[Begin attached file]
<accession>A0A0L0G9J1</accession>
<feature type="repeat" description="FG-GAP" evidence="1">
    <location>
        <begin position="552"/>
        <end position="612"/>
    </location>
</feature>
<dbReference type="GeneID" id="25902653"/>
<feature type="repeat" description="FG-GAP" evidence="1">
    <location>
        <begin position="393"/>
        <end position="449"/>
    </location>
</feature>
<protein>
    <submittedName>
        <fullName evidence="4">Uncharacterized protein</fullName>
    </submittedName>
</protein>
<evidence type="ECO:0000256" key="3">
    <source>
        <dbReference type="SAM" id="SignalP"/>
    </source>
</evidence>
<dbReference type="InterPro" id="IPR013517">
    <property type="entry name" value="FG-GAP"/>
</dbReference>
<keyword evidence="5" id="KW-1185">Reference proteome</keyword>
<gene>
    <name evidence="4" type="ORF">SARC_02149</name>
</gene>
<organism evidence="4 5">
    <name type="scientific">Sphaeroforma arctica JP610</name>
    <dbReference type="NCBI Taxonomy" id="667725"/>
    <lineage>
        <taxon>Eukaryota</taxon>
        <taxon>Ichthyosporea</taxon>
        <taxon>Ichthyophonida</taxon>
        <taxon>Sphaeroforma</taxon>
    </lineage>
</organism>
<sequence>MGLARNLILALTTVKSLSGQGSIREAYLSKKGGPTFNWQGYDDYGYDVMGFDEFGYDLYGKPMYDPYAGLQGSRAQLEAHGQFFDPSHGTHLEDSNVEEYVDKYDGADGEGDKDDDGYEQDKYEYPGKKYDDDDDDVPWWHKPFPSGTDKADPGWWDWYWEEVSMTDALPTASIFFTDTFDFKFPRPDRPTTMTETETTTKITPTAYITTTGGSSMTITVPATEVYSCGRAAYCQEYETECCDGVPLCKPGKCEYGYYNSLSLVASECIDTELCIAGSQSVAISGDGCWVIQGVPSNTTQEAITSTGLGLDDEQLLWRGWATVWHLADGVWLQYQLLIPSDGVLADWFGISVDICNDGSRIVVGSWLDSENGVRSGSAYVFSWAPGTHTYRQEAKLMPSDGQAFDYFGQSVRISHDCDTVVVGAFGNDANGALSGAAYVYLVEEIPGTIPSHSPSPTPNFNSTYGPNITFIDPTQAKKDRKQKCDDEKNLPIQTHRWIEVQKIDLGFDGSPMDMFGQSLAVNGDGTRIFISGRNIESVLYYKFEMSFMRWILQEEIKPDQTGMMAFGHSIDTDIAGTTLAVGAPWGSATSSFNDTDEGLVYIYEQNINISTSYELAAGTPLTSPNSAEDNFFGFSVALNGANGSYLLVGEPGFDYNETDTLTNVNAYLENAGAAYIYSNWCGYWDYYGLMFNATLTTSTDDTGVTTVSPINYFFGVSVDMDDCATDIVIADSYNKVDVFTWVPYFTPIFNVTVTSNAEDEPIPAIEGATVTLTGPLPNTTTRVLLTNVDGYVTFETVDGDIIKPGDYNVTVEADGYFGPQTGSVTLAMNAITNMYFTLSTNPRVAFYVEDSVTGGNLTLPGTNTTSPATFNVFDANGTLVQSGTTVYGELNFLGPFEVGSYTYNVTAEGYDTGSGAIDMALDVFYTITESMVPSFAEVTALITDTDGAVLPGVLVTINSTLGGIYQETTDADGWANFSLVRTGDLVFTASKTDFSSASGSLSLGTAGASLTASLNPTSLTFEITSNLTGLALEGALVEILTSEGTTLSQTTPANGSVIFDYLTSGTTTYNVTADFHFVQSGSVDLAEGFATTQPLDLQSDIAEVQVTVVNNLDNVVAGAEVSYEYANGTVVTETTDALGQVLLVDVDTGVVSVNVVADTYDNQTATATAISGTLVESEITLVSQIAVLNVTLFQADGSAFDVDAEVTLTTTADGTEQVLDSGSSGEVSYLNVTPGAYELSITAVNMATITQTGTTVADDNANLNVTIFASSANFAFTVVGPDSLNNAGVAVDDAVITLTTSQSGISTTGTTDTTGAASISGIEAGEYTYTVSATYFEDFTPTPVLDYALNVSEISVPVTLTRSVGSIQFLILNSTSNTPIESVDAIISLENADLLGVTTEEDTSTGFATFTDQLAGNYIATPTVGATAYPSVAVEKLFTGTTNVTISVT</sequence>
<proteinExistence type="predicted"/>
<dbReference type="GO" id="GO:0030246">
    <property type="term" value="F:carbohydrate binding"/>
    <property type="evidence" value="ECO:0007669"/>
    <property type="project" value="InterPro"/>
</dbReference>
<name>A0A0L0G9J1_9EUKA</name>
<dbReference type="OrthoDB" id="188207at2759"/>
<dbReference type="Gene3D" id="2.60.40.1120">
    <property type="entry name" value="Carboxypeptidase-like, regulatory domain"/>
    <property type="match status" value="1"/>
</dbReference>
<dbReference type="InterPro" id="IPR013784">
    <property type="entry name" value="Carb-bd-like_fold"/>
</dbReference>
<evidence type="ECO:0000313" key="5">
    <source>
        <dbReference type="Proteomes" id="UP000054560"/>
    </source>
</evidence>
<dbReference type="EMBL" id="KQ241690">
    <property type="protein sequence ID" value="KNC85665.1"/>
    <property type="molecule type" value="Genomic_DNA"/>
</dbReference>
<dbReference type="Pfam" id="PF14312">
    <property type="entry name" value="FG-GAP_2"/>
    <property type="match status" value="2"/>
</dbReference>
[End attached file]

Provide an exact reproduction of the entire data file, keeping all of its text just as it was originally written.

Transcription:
<accession>A0A0L0G9J1</accession>
<feature type="repeat" description="FG-GAP" evidence="1">
    <location>
        <begin position="552"/>
        <end position="612"/>
    </location>
</feature>
<dbReference type="GeneID" id="25902653"/>
<feature type="repeat" description="FG-GAP" evidence="1">
    <location>
        <begin position="393"/>
        <end position="449"/>
    </location>
</feature>
<protein>
    <submittedName>
        <fullName evidence="4">Uncharacterized protein</fullName>
    </submittedName>
</protein>
<evidence type="ECO:0000256" key="3">
    <source>
        <dbReference type="SAM" id="SignalP"/>
    </source>
</evidence>
<dbReference type="InterPro" id="IPR013517">
    <property type="entry name" value="FG-GAP"/>
</dbReference>
<keyword evidence="5" id="KW-1185">Reference proteome</keyword>
<gene>
    <name evidence="4" type="ORF">SARC_02149</name>
</gene>
<organism evidence="4 5">
    <name type="scientific">Sphaeroforma arctica JP610</name>
    <dbReference type="NCBI Taxonomy" id="667725"/>
    <lineage>
        <taxon>Eukaryota</taxon>
        <taxon>Ichthyosporea</taxon>
        <taxon>Ichthyophonida</taxon>
        <taxon>Sphaeroforma</taxon>
    </lineage>
</organism>
<sequence>MGLARNLILALTTVKSLSGQGSIREAYLSKKGGPTFNWQGYDDYGYDVMGFDEFGYDLYGKPMYDPYAGLQGSRAQLEAHGQFFDPSHGTHLEDSNVEEYVDKYDGADGEGDKDDDGYEQDKYEYPGKKYDDDDDDVPWWHKPFPSGTDKADPGWWDWYWEEVSMTDALPTASIFFTDTFDFKFPRPDRPTTMTETETTTKITPTAYITTTGGSSMTITVPATEVYSCGRAAYCQEYETECCDGVPLCKPGKCEYGYYNSLSLVASECIDTELCIAGSQSVAISGDGCWVIQGVPSNTTQEAITSTGLGLDDEQLLWRGWATVWHLADGVWLQYQLLIPSDGVLADWFGISVDICNDGSRIVVGSWLDSENGVRSGSAYVFSWAPGTHTYRQEAKLMPSDGQAFDYFGQSVRISHDCDTVVVGAFGNDANGALSGAAYVYLVEEIPGTIPSHSPSPTPNFNSTYGPNITFIDPTQAKKDRKQKCDDEKNLPIQTHRWIEVQKIDLGFDGSPMDMFGQSLAVNGDGTRIFISGRNIESVLYYKFEMSFMRWILQEEIKPDQTGMMAFGHSIDTDIAGTTLAVGAPWGSATSSFNDTDEGLVYIYEQNINISTSYELAAGTPLTSPNSAEDNFFGFSVALNGANGSYLLVGEPGFDYNETDTLTNVNAYLENAGAAYIYSNWCGYWDYYGLMFNATLTTSTDDTGVTTVSPINYFFGVSVDMDDCATDIVIADSYNKVDVFTWVPYFTPIFNVTVTSNAEDEPIPAIEGATVTLTGPLPNTTTRVLLTNVDGYVTFETVDGDIIKPGDYNVTVEADGYFGPQTGSVTLAMNAITNMYFTLSTNPRVAFYVEDSVTGGNLTLPGTNTTSPATFNVFDANGTLVQSGTTVYGELNFLGPFEVGSYTYNVTAEGYDTGSGAIDMALDVFYTITESMVPSFAEVTALITDTDGAVLPGVLVTINSTLGGIYQETTDADGWANFSLVRTGDLVFTASKTDFSSASGSLSLGTAGASLTASLNPTSLTFEITSNLTGLALEGALVEILTSEGTTLSQTTPANGSVIFDYLTSGTTTYNVTADFHFVQSGSVDLAEGFATTQPLDLQSDIAEVQVTVVNNLDNVVAGAEVSYEYANGTVVTETTDALGQVLLVDVDTGVVSVNVVADTYDNQTATATAISGTLVESEITLVSQIAVLNVTLFQADGSAFDVDAEVTLTTTADGTEQVLDSGSSGEVSYLNVTPGAYELSITAVNMATITQTGTTVADDNANLNVTIFASSANFAFTVVGPDSLNNAGVAVDDAVITLTTSQSGISTTGTTDTTGAASISGIEAGEYTYTVSATYFEDFTPTPVLDYALNVSEISVPVTLTRSVGSIQFLILNSTSNTPIESVDAIISLENADLLGVTTEEDTSTGFATFTDQLAGNYIATPTVGATAYPSVAVEKLFTGTTNVTISVT</sequence>
<proteinExistence type="predicted"/>
<dbReference type="GO" id="GO:0030246">
    <property type="term" value="F:carbohydrate binding"/>
    <property type="evidence" value="ECO:0007669"/>
    <property type="project" value="InterPro"/>
</dbReference>
<name>A0A0L0G9J1_9EUKA</name>
<dbReference type="OrthoDB" id="188207at2759"/>
<dbReference type="Gene3D" id="2.60.40.1120">
    <property type="entry name" value="Carboxypeptidase-like, regulatory domain"/>
    <property type="match status" value="1"/>
</dbReference>
<dbReference type="InterPro" id="IPR013784">
    <property type="entry name" value="Carb-bd-like_fold"/>
</dbReference>
<evidence type="ECO:0000313" key="5">
    <source>
        <dbReference type="Proteomes" id="UP000054560"/>
    </source>
</evidence>
<dbReference type="EMBL" id="KQ241690">
    <property type="protein sequence ID" value="KNC85665.1"/>
    <property type="molecule type" value="Genomic_DNA"/>
</dbReference>
<dbReference type="Pfam" id="PF14312">
    <property type="entry name" value="FG-GAP_2"/>
    <property type="match status" value="2"/>
</dbReference>